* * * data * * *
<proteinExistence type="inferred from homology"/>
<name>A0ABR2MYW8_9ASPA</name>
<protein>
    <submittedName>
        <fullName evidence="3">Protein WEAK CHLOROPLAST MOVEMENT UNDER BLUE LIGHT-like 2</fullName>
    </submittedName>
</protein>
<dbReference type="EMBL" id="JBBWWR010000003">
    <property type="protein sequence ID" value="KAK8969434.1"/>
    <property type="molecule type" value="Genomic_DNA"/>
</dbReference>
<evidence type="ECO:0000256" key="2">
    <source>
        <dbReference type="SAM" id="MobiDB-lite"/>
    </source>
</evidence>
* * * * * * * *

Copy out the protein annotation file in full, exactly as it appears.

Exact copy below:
<proteinExistence type="inferred from homology"/>
<name>A0ABR2MYW8_9ASPA</name>
<protein>
    <submittedName>
        <fullName evidence="3">Protein WEAK CHLOROPLAST MOVEMENT UNDER BLUE LIGHT-like 2</fullName>
    </submittedName>
</protein>
<dbReference type="EMBL" id="JBBWWR010000003">
    <property type="protein sequence ID" value="KAK8969434.1"/>
    <property type="molecule type" value="Genomic_DNA"/>
</dbReference>
<evidence type="ECO:0000256" key="2">
    <source>
        <dbReference type="SAM" id="MobiDB-lite"/>
    </source>
</evidence>